A Day For King
HARVARD has never been big on throwing its institutional weight behind political causes. The most glaring case in point deals with draft registration and student aid. When the government first announced that it would link the two several universities--including Yale--declared the act immoral and vowed to undermine it. Harvard white hinting that the move might be distasteful watched blankly through the protected legal proceedings. It is now a full month since the Supreme Court put the law into effect and no policy has been announced. One other example is investment ethics. While President Bok has long resisted demands for the injection of effective morality into the University's portfolio the Commonwealth of Massachusetts late last year voted to divest its pension fund from companies doing business in South Africa.
Now another political issue Harvard has punted in the past has returned to the national spotlight. This time University has an opportunity to show symbolically at least that it hopes to foster freedom. And unlike the two cases mentioned above it would cost nothing The Faculty Council should declare the third Monday in January a holiday commemorating slain civil rights leader Dr. Martin Luther King.
That proposal has been on the congressional agenda every year for the past 15 ever King was assassinated. The bill stalled every time reaching the House floor only once--in 1979--where it was quickly watered down and subsequently withdrawn. But last week it passed the lower house by an incredible 338 to 90 vote. Senate Majority leader Howard H Baker Jr. (R-Tenn.) has promised to bring it straight to the Senate floor for debate when the legislators return vacation in September and Presidential aides have hinted that Ronald Reagan might give the measure his support.
THERE HAS of course been vigorous opposition Some congressmen raised the concern that giving federal workers another holiday would cost the nation some $200 million in lost "productivity" An aide to Rep William E. Dannemayer (R-Cal.) says his boss fought the bill for several reasons: that at a time of high unemployment, especially among Blacks, a day off from work was not the way to commemorate King, who argued stenuously for jobs that six of the nine federal holidays already in existence came about only after a majority of the states had passed them, whereas only 18 states currently acknowledge the event as a holiday; that King's namesake, Protestant leader Martin Luther, is honored on a Sunday and that would concern, one articulated by President Reagan, is that only one individual, George Washington that the move would "open the door to several federal holidays.
Such objections wilted, however, under the force of congressional conscience Several key representatives, including Rep. Jack Kemp (R.N.Y.) and Dan Lungern (R-Cal.) have reversed their previous antagonism and backed the logislation Kump explained that in his view there have been three great revolutions to maintain freedom in this country--the American revolution the civil war and the civil rights movement. The first two would not be complete without the third and it is only appropriate to honor the man who inspired and embodied the movement. Lungern noted in subcommittee that "because we have disagreements it sometimes appears that the whole subject (of civil rights) is debated and we forget about the fact that we are all committed" to basic human rights. A holiday in honor of King Lungern added would reaffirm that committment.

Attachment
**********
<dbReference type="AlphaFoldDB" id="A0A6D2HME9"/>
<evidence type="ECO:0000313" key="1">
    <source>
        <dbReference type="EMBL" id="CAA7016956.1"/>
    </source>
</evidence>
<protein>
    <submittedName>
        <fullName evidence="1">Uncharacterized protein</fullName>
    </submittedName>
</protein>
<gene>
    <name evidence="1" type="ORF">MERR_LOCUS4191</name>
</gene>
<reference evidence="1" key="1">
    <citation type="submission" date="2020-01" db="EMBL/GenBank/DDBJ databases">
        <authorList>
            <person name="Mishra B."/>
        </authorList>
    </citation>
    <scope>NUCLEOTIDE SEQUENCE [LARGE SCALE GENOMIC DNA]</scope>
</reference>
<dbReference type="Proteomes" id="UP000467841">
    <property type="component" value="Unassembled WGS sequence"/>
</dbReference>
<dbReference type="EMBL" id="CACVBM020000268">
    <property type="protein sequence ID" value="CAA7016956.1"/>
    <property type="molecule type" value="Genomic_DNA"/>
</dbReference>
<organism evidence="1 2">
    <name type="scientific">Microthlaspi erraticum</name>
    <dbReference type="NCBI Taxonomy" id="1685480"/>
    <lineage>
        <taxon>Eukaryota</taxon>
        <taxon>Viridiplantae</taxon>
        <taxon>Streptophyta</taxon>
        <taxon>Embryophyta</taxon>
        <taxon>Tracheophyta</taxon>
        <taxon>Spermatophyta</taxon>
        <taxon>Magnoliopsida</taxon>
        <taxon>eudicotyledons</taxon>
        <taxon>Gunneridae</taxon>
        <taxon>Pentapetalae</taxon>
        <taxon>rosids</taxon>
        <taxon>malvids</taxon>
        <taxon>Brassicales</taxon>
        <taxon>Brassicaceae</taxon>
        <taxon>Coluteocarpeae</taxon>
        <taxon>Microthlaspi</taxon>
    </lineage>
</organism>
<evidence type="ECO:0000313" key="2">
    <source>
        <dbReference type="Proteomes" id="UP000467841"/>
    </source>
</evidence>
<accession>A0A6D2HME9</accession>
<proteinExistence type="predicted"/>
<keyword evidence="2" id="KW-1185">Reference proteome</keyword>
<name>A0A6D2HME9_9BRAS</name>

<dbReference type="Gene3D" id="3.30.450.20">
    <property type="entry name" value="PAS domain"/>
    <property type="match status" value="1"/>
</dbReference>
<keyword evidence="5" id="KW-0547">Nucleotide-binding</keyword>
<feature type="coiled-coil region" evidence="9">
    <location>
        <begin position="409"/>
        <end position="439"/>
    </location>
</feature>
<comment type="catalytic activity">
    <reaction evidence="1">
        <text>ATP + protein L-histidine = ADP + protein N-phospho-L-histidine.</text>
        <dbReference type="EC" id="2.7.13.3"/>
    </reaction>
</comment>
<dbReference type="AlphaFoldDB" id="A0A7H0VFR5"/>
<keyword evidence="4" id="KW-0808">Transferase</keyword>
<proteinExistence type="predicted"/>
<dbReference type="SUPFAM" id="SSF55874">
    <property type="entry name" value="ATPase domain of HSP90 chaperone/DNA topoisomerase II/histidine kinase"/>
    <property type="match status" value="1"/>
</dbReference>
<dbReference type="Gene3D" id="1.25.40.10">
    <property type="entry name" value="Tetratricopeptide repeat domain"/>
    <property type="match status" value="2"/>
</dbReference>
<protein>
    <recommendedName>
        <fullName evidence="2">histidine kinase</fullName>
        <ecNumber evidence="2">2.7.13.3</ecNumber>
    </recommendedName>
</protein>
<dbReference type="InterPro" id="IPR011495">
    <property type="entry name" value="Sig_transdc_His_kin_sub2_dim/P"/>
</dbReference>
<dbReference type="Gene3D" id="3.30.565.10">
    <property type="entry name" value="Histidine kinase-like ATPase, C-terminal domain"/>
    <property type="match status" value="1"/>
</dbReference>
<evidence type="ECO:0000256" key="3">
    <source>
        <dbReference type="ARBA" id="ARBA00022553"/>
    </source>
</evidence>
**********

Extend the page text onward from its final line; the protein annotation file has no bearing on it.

Harvard would do well to make that statement also Some minority students complain that the dearth of minority faculty staff and fellow students makes them feel uncomfortable in the classroom or in the locker room. Harvard's refusal to set up a Third World Center or to even put a simple line on the Freshman Week calendar for minority student events makes many feel that claims may not all be justified, but a University endorsement of fundamental civil rights, such as a King memorial holiday would symbolize, is certainly in order.
CURRENTLY Harvard has the ludicrous policy of making Martin Luther King's birthday a "half-holiday" meaning that academic exercises should cease after 1 p.m. on January 15. That has been a sham for two reasons. One is that few events, if any are ever scheduled in the afternoon anyway--especially during reading period--so the practical impact is minimal. The other is that, because of strenuously lukewarm endorsement, professor have had little remorse about setting up lectures or review sections on that day anyway. If Congress proceeds to pass the bill, Harvard should immediately follow suit. But even if the federal government fails to act, University officials should establish the memorial as soon as they reconvene in September to demonstrate that their commitment comes in the spirit, not just the letter, of the day.